"Our progress downward next brought us to the great racking cellar, which covers two-thirds of the entire ground floor of the brewhouse. It contains three slate racking or settling tanks, each holding 200 barrels,from which the beer is racked into the casks; also four vats of great capacity for receiving running ales. We found the floor, which is asphalted throughout, strewn with hundreds of barrels, either filled or in the process of being filled; and waiting outside was a train, composed of an engine and some eight or ten trucks, ready to convey them to their respective destinations. In the centre of this cellar there is fixed an endless chain barrel elevator, for lifting the stock ales from the cellars below to this level, to be rolled away on to the loading-out stage, which runs parallel with this room. The forwarding clerks' office is situated at the entrance to the loading-out department ; and opposite is the yeast store-house, containing a Johnsons press.I'm a bit confused as to the purpose of the settling tanks and the vats for running ales. I don't understand why you would need both. Surely the settling tanks would be filled with running ales from the fermenters immediately before they were racked.
Through an archway we reached the vat-house, a spacious building 85 feet long and 45 feet high, used for storing old ales. Here, rising to a great height, are to be seen sixteen store vats, the two largest among them holding some 400 barrels each, and all containing old Dorchester beer, so much approved of in the West of England."
"Noted Breweries of Great Britain and Ireland, vol III", by Alfred Barnard, 1890, pages 138 - 139.
Pale ale cellar.
Time for some brewhouse maths. Assuming an average vat size of 300 barrels, that would give a storage capacity of 4,800 barrels. Quite an amount. But without knowing how long they stored the beer for before sale, it's hard to estimate how much Old Ale they were selling.
Time to move on again.
"Descending by a lift to the basement, we walked through two spacious paved cellars, one used for storing stock ales, the other for running beers, and then reached a sunken passage leading to a tunnel 200 feet in length, which gives access to the largest cellar on the premises. It is situated beneath the malthouse, is 140 feet long, 50 feet broad, and contained about 3,000 barrels of pale ale. The roof of this cellar is very remarkable, as it is arched with tiles "three deep," set in cement The cellar itself is dug out of the solid chalk, with a natural floor of hard chalk, and forms one of the most perfect pale ale stores we have ever inspected.Our patience has been rewarded with a quick description of some of Eldridge Pope's beers. It's a bit confusing when he talks about AK and Crystal as separate beers, but I think I understand it. If you remember the details of the beers from previous posts you'll know that Crystal was a form of AK. BAK, or bottling AK, to be precise.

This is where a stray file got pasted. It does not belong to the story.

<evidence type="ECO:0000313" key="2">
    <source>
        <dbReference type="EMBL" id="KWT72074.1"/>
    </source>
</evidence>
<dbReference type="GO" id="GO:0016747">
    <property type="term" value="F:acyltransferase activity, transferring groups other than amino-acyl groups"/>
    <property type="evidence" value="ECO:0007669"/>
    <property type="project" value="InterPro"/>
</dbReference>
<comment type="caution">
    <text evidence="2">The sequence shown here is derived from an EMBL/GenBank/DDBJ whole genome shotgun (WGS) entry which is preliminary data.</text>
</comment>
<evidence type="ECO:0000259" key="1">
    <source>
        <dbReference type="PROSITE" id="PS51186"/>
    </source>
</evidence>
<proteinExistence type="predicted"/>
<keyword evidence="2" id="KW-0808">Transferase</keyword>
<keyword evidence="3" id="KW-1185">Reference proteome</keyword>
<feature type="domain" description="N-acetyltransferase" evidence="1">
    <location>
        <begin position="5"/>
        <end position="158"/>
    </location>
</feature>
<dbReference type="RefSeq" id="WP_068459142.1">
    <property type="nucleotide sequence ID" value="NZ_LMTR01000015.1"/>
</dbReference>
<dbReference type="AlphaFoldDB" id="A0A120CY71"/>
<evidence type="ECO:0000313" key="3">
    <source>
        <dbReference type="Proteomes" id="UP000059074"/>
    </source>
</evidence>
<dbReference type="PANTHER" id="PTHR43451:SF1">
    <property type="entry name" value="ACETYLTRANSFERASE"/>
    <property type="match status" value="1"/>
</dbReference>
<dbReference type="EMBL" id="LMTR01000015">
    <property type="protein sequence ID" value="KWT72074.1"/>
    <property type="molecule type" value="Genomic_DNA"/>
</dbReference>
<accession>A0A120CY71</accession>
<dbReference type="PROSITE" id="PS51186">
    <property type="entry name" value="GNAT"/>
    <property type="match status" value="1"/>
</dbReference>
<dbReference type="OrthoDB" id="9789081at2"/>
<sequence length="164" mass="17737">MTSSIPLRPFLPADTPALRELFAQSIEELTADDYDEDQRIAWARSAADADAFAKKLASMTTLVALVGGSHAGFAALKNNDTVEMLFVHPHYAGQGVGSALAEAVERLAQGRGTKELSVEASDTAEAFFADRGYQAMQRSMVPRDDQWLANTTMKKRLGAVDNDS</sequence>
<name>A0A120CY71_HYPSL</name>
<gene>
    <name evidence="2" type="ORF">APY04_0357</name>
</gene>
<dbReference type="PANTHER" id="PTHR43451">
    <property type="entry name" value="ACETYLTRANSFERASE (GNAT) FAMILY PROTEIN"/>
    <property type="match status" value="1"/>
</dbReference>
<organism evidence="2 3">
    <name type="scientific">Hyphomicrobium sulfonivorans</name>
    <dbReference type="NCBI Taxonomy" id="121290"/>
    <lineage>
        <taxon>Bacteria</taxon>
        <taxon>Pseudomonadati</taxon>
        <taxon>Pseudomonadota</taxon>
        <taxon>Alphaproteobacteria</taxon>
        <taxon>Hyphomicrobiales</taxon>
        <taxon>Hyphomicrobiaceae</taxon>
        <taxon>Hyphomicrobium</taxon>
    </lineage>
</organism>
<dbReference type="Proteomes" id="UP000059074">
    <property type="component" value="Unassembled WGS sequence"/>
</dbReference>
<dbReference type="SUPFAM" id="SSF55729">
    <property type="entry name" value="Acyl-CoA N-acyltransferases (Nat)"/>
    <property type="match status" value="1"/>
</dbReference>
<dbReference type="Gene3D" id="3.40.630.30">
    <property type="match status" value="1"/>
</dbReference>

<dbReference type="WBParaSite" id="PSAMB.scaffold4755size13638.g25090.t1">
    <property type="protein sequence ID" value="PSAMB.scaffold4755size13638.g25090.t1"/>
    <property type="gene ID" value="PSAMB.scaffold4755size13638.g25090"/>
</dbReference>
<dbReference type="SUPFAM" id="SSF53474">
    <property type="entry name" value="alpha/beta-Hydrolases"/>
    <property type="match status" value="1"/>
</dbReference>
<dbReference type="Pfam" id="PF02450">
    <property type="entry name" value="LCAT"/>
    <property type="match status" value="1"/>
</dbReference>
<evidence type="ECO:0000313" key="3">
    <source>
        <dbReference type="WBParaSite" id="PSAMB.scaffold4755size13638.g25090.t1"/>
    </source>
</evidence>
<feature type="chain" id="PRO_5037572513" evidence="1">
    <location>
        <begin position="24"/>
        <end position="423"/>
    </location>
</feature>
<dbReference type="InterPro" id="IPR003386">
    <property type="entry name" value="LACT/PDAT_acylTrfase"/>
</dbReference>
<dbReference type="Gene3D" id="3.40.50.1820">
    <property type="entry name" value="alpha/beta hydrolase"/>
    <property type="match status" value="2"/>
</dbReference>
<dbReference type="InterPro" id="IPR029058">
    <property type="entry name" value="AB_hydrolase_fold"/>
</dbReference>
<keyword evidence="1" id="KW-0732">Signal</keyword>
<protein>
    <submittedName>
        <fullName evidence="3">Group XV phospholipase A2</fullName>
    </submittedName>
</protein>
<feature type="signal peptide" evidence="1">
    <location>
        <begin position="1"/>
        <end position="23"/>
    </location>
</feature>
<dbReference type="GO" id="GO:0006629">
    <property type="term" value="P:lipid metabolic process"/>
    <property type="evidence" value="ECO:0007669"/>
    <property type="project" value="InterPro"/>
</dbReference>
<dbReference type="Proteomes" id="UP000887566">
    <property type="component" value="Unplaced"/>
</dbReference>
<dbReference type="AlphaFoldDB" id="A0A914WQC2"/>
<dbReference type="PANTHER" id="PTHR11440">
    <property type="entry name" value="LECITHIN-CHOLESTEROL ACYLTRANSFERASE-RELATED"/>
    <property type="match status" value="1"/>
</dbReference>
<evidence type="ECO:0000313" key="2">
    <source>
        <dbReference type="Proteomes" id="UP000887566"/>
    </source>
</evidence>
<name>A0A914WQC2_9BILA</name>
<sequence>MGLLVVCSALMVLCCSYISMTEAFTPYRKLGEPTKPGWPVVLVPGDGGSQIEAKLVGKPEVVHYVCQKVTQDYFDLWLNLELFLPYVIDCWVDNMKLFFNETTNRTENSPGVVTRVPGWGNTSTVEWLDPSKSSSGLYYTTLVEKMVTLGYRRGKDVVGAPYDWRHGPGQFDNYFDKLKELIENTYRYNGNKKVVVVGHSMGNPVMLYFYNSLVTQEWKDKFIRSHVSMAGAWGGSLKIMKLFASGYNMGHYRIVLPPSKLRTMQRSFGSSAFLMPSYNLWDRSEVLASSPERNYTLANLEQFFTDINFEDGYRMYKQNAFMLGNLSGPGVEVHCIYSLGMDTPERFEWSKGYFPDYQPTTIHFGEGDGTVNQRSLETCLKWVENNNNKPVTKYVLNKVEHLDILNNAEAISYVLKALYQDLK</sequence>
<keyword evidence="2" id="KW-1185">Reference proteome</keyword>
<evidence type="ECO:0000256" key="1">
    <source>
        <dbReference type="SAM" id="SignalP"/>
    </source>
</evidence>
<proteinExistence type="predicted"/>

The sampling and bottling cellars, afterwards visited, are beneath the counting-house. We tasted several of the firm's brews during our visit, among them being the Dorchester pale ale, the "A.K." and the "Crystal" ale. The Dorchester pale ale is of great merit, and challenges comparison. It is an exhilarating beverage, and possesses all those characteristics which insure its keeping sound. The "Crystal" ale suited our tastes for a general drink, it being light, delicate, and sparkling; as also did the Burton ale, a nourishing, hop-flavoured, sound beverage, as clear as champagne. All of them compare favourably with the ales of London and Edinburgh, and the demand for them in the former city is sufficient proof of their popularity. Near the sampling room there is a large wine and spirit store, for supplying the firm's numerous hotels and public-houses, and their private trade in the town and district. It contains seven large spirit vats, and a row of wine bins 50 feet in length; also a cellar for storing wines in the wood, and every convenience for bottling. In close proximity is a bottle-washing yard, 100 feet square, covered with a corrugated iron roof and laid with Staffordshire bricks."
"Noted Breweries of Great Britain and Ireland, vol III", by Alfred Barnard, 1890, pages 139 - 140.
I've repeated my table of Eldridge Pope beers from the 1890's for your reference. Looking at the stronger beers, I wonder which is the old Dorchester beer and which the Burton. XXXX looks the right gravity for a Burton. To be honest, it looks to weak to be the Old Ale. But if it isn't, which beer is?
|Eldridge Pope beers in 1896-1897|
|Year||Beer||Style||OG||FG||ABV||App. Atten-uation||lbs hops/ qtr||hops lb/brl||boil time (hours)||boil time (hours)||boil time (hours)||Pitch temp||max. fermentation temp||length of fermentation (days)|
|Eldridge Pope brewing records|
Why are Eldridge Pope's beers compared with those of London and Edinburgh? Because those two towns were renowned for the quality of their Ales.